Anyhoo, we saw seals, and swans, and meandered out to Hare. Chocolate cake & coffee (along with some almighty slagging between me and the crew). Then a walk on the island, which not only has the cleanest calves ever, but also has a gallery, with printed evidence of why we love West Cork.

And then homewards: more seals, tacking and trimming galore, and then I was recalled to the wheel as Baltimore came into view. And I took the... ahem... shiny expensive yacht right in to dock. Without a scratch :-)

I finished up the Heritage Festival sitting outside Bushe's, catching up with friends. People kept stopping, saying that we should do the play through the summer. And they moved on, our laughter echoing in their ears. (Actually, sweet moments dotted over the weekend, as various children raced up to me, stopped momentarily to deliver the line "I thought you were brilliant in the play" then raced on again while I was still thanking them). Anyway, sitting outside Bushes, all the tiredness of the week caught up with me, and I flumped. And a man left our table, and as he walked away I noticed he reached into a brown paper bag and I murmured longingly, 'Oh, he's eating chips...'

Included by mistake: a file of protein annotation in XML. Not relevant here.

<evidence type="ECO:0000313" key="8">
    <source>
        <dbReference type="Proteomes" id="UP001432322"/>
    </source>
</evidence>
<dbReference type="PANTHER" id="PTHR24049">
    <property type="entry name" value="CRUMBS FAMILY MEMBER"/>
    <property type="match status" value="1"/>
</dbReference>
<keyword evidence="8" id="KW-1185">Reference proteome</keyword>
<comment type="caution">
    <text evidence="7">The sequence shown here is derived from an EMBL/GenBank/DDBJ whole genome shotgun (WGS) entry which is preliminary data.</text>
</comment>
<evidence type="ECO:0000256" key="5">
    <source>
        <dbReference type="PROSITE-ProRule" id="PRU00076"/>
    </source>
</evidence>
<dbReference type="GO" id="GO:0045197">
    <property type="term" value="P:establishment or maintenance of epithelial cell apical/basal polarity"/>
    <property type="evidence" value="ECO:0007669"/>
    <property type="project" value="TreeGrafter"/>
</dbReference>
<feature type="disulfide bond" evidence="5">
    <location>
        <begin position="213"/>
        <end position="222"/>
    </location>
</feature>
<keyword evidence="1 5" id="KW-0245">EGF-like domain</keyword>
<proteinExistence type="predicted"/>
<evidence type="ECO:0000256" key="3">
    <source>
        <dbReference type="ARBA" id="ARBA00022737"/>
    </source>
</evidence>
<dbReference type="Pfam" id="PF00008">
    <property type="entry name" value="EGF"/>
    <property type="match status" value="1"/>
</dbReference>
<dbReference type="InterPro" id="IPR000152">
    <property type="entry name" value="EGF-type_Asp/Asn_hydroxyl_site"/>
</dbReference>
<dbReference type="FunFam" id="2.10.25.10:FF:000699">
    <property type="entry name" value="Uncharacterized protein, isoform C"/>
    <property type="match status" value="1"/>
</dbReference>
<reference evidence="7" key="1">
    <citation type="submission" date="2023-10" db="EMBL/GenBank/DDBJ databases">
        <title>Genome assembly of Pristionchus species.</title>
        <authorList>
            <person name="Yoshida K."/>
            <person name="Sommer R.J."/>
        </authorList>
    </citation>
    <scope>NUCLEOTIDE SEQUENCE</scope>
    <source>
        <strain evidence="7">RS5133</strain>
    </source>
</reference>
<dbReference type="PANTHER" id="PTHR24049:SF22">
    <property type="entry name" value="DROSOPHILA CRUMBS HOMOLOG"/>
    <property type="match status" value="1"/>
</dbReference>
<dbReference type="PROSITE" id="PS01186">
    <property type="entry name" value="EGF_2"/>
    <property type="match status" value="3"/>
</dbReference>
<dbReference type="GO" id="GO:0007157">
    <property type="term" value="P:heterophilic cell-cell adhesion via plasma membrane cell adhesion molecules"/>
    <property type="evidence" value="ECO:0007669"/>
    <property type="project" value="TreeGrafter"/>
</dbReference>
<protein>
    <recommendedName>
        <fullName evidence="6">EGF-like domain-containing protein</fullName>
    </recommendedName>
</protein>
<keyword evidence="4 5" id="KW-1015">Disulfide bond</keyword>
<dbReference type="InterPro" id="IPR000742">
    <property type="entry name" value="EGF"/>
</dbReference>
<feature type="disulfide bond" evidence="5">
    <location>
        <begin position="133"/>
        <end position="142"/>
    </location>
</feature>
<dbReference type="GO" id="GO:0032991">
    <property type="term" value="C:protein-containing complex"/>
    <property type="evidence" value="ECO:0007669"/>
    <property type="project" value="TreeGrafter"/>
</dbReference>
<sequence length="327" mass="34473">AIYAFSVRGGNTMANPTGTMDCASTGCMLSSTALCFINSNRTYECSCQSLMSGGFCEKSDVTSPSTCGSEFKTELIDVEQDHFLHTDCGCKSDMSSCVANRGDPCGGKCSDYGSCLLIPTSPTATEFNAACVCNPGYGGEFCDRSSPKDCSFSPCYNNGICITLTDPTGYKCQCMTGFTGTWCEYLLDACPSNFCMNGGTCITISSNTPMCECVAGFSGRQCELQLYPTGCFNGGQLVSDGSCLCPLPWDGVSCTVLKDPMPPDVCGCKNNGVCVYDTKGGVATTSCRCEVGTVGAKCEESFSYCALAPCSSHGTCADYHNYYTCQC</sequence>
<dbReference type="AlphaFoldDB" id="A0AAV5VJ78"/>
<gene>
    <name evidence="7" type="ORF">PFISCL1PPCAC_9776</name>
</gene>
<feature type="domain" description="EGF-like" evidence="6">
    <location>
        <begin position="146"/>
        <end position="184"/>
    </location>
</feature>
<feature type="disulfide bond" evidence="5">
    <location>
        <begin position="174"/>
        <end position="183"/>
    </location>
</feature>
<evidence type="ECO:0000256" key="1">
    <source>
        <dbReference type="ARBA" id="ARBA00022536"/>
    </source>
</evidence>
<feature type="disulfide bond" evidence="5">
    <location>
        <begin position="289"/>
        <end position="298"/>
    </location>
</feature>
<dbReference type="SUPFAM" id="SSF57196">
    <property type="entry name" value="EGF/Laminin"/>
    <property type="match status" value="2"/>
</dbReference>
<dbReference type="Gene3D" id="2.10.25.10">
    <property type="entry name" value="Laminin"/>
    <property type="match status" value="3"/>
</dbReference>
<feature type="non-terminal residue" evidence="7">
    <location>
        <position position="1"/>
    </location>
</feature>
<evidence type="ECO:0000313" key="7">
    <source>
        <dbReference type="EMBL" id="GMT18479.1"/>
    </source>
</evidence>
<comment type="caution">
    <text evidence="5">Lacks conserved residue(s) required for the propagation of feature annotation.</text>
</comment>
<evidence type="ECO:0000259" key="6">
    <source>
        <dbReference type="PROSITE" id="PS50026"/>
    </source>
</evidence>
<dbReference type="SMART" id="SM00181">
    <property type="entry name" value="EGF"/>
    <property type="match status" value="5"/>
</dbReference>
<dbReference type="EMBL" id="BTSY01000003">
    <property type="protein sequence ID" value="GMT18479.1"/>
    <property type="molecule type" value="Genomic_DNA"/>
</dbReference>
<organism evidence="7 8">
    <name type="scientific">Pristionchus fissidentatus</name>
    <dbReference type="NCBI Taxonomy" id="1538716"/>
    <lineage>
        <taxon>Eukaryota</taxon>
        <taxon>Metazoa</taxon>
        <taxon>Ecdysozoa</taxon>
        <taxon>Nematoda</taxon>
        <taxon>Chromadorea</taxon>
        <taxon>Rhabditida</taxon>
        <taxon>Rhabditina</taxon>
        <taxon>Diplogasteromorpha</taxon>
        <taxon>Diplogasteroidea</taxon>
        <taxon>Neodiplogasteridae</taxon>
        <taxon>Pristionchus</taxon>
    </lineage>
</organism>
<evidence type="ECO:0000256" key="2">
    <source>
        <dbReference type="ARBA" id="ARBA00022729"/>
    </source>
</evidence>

And lo, the gods in their benevolence didst smile down upon me. For the departing chips were the final portions from the Last Stop Chipper, and their manager ran after the guy and presented me with the bag, which was duly opened out on the table.** Thick and warm and crispy and perfect.

A perfect end to the weekend :-)

** Okay there was a single member of the table who did not partake, for the sole reason of retaining the moral high ground while he formulated nefarious rumours that I had literally stolen the food out of another's mouth. Moi?? Surely non!

Monday, April 20, 2009

Piratey Pics

Okay, so it started all calm and quiet...

And then the sneakiness started...

And har-harrrrs were heard...

And general mayhem ensued, involving a slave auction, fancy dancers, and a grand entrance by the Pasha.


Sunday, April 19, 2009

If you build it...

A still morning. Little birds are happily chirpy-singing. And if you listen very carefully, you can hear the words: "It's over. All over. We're done."

So, after an intense afternoon, talking pottery and Marc Chagall and the restoration of the Ilen project, which is progressing "unencumbered by a client or funds", we set up at Dun Na Sead (too sleepy right now to find fadas) castle for the pirate play.

And the audience began to arrive. Followed by more audience, and more. And they filled the long room of the castle, sitting and standing and perching where they could. And then more people arrived, and we finally said 'Okay: two shows.'

So we performed, to rooms so packed that I had to walk around people to get to my props, or lean over a certain Godfather-esque local publican who was seated (with his dog) right in the path of travel.

And the audiences were fantastic, and the play went just fine, twice. And although I was a smidge... stern when people started talking about putting it on again (a) for the O'Driscoll Clan gathering, and (b) every weekend through the summer, this morning, I decided I'm probably ready to start weaning myself off my say-no-to-grinding-teeth night guard. Probably.